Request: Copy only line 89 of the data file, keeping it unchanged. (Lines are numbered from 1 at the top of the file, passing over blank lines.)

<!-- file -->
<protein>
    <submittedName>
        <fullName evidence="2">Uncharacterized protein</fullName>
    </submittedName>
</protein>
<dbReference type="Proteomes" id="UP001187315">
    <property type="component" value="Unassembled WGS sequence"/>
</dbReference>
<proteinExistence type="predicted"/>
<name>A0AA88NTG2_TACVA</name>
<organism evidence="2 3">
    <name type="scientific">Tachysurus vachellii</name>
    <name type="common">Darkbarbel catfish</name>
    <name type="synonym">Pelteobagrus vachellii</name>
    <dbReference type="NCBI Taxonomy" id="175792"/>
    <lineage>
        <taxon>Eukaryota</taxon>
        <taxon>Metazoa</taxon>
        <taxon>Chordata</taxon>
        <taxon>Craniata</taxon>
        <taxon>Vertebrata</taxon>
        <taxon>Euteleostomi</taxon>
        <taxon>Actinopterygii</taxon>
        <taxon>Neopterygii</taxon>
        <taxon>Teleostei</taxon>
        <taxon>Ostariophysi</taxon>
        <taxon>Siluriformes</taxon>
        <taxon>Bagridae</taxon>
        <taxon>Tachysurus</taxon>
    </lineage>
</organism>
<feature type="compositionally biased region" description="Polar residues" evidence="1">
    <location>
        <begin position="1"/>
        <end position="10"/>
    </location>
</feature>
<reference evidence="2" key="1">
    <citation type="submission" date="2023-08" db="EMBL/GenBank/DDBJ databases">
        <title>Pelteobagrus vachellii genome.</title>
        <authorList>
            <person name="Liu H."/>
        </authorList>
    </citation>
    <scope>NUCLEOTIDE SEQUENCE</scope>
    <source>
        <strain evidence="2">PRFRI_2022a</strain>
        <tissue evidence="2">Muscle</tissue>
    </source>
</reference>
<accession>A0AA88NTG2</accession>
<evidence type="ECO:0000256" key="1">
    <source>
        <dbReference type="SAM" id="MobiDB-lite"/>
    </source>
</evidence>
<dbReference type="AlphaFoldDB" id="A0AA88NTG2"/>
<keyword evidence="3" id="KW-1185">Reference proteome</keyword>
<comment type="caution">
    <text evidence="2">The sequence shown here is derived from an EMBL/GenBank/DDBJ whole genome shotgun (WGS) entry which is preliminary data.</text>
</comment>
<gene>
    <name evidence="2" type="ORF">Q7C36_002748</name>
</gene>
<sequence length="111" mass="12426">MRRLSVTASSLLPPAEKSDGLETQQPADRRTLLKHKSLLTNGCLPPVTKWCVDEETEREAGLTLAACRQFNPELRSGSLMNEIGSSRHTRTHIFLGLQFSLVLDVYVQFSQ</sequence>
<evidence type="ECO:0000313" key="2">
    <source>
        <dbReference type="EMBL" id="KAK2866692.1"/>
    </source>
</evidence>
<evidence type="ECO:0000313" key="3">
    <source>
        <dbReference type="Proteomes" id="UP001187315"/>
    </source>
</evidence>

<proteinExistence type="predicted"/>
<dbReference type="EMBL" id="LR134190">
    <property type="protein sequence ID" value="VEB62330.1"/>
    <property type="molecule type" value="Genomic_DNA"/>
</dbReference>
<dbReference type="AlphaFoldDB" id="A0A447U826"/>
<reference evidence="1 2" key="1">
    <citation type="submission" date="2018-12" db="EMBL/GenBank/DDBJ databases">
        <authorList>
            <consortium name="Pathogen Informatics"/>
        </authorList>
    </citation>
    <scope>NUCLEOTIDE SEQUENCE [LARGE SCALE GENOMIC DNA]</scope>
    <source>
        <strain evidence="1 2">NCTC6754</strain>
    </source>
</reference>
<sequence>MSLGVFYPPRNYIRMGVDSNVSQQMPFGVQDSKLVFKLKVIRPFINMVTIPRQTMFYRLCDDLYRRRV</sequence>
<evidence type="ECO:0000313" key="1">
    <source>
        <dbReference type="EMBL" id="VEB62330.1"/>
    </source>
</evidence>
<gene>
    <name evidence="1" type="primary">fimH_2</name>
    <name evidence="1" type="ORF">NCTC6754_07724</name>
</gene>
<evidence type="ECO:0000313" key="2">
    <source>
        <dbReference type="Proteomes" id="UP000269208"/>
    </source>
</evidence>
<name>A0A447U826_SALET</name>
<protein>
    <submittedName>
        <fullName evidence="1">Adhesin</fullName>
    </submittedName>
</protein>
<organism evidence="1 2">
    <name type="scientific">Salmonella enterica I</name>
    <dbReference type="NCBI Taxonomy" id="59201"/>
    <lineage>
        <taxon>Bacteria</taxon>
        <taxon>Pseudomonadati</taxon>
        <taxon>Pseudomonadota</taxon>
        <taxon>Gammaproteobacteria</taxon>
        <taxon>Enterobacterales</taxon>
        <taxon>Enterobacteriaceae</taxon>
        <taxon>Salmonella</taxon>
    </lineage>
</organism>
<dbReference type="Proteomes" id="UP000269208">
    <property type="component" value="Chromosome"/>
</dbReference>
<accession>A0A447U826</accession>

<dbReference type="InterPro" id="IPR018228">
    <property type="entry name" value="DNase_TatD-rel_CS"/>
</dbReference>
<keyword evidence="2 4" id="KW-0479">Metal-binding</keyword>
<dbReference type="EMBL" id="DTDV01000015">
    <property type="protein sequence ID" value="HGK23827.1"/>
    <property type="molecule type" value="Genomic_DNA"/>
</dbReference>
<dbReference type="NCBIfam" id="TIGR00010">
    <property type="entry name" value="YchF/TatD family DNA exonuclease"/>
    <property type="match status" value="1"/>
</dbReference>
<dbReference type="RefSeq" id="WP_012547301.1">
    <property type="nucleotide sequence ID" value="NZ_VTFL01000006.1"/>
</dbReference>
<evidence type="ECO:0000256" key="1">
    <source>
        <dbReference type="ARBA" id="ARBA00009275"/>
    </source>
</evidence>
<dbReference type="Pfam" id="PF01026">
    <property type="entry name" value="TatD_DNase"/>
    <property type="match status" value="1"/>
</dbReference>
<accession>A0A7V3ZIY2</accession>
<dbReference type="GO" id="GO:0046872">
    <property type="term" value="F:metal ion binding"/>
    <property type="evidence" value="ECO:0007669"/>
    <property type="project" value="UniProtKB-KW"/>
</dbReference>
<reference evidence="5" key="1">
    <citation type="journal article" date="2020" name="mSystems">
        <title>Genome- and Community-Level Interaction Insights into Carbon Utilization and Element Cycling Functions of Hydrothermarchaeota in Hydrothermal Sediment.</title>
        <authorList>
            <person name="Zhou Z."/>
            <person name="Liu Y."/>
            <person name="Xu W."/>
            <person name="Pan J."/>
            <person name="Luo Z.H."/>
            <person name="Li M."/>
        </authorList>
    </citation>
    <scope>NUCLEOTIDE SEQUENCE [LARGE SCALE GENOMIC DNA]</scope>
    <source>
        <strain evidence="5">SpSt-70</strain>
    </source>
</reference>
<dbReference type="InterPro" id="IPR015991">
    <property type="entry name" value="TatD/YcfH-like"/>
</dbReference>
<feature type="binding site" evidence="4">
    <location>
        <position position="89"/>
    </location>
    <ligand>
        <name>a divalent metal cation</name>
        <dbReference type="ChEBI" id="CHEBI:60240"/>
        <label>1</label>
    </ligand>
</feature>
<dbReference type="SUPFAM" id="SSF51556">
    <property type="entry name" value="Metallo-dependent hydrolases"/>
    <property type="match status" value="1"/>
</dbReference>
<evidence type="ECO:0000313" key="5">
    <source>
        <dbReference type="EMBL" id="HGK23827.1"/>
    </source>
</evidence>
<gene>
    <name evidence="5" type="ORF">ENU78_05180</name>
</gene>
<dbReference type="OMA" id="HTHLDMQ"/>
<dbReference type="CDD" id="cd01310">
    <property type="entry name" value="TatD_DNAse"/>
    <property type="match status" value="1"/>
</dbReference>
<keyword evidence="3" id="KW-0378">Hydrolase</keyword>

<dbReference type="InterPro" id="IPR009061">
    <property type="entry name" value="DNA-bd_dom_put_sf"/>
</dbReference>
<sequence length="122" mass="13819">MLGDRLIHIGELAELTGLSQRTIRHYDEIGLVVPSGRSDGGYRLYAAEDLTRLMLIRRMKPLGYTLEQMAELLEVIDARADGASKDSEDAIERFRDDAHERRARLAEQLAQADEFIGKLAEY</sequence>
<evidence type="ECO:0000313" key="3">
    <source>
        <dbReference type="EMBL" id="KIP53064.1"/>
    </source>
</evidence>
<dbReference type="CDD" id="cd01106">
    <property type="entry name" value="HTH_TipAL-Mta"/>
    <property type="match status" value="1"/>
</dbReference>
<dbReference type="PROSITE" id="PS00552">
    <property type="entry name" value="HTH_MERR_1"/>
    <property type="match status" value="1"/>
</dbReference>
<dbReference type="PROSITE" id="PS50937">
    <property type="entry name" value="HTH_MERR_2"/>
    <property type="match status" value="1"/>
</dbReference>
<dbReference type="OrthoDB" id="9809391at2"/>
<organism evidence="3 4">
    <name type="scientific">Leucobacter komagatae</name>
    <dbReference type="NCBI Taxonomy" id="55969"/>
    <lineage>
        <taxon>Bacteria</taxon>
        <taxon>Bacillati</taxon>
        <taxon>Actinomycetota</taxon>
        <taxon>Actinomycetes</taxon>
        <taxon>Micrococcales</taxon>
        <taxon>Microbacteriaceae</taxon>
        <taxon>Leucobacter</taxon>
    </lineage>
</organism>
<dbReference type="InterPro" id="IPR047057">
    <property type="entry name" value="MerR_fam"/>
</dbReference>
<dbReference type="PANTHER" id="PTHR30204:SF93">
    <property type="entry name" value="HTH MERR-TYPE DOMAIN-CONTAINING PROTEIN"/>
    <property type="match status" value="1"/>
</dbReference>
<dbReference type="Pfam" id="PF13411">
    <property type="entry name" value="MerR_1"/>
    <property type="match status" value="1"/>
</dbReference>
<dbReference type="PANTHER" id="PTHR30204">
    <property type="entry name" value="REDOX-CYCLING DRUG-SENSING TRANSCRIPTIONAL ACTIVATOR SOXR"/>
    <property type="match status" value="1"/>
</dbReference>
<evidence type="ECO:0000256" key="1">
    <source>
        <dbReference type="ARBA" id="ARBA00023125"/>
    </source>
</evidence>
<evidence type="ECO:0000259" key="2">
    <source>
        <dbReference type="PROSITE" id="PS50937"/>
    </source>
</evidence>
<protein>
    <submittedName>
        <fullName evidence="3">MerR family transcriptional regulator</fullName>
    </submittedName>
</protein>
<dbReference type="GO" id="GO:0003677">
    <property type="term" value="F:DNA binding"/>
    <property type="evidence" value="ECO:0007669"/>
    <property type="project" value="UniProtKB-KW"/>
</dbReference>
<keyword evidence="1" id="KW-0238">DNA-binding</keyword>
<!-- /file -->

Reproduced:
    <source>